More Than a Feeling is an impressive recording iirc, though i haven’t listened to it for years.
Tom Scholz was big into electronics and production etc.

Along with “Don’t Look Back”.


I guess I’m learning that I need to go back and listen to a bit of Boston! Part of my problem is that I was one of the few in my childhood who actually LIKED and respected what my parents listened to. I was already a big jazz and classical music fan during my earliest years. I was a latecomer to rock, so it’s never been my “go to” genre. But like a lot of my friends, when I did choose to listen to rock, I cared about a certain level of musical quality - not just what was popular. So for many groups throughout rock, my listening to them is a new experience, to where I frequently shout, “OMG - so it’s them that did that song!”

First album “Boston.” Every song they hit it out of park!! Love that Hammond B3. Here is Tom talking a bit about it.


I love stories like that. But am I understanding correctly that their song “Amanda” was never released? I just found it on YouTube, but I think I’ve actually heard that song before, so I must be missing something here.

Third Stage album.

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I love the B3. Back in my recording days, we had the privilege of recording one of Atlanta’s best black church choirs. They brought their own Hammond B3 and our engineer put its Leslie speaker out in the hall so he could isolate the sound. What fun to record!

I bet it was. Take a listen to the Boston albums (only 3 of them). Very talented band and that organ is all over it.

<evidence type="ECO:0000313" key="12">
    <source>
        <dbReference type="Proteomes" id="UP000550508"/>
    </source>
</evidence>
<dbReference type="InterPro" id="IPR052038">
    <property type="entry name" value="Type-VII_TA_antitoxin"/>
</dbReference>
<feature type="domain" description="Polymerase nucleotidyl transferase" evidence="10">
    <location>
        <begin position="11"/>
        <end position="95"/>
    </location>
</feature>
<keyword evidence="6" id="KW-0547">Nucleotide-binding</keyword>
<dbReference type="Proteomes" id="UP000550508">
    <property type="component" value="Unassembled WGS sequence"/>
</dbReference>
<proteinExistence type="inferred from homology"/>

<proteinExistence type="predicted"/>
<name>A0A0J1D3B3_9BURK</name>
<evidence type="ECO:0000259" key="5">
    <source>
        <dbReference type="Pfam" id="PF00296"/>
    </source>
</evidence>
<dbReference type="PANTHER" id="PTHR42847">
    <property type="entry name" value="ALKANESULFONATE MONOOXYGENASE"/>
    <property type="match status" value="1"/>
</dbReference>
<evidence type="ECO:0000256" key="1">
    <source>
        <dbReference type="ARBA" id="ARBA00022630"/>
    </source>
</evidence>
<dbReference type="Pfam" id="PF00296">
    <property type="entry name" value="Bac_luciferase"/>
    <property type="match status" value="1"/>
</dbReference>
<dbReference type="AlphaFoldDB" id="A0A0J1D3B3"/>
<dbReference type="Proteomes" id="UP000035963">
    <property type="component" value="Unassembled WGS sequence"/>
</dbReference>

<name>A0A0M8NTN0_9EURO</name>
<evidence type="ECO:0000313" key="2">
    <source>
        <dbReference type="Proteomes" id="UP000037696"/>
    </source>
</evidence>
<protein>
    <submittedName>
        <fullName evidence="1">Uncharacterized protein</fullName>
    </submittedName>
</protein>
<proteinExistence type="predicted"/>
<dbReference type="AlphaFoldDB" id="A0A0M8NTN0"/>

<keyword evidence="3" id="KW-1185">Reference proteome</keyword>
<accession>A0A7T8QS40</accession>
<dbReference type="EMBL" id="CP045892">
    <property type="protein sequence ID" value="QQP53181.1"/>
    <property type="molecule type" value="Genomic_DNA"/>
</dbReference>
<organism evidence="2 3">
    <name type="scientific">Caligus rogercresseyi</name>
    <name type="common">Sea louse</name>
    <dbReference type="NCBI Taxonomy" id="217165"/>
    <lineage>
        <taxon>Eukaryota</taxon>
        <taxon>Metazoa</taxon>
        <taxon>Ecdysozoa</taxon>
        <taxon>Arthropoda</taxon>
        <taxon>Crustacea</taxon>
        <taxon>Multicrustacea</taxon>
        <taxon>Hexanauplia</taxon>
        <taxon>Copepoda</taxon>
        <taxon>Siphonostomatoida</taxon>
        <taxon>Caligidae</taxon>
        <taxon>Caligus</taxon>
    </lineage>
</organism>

I don’t think anyone ever wrought more Rock out of a B3.

When listening, you tend to fall into the music and the riffing and it does not seem like its coming from an organ at all – its down-right guitar like at times.

Neat video.

At that time (around 1984/1985) it appeared as if a 3rd album would never be released. The song Amanda was to be on a 3rd album. As of 1984/1985 they had 2 albums, released in 1976 & 1978, and appeared that no new music would ever be released again, until a suprise album release in 1986. The version from the radio and the version on the 3rd album sounded identical.

I can’t think of a more impactful band from the 70’s that got so much mileage out just two studio releases. (Third Stage is kind of fun, but it always seemed like it was pulled together under less than, let me just say, “earnest” circumstances.)


I always thought there were only 3 albums, but according to wikipedia, there were 6 albums. If this is true, there are 3 albums I never knew about.

Well, I stand corrected as well.

Other than a greatest hits album (doesn’t “count” AFAIAC), I am not aware of others.

Do you remember the names of the other listed albums?

Lazily yours.

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Just closed that site…

According to Wiki, the latter albums all consisted of different line ups than the original three albums. (And I never ever heard of them…you?)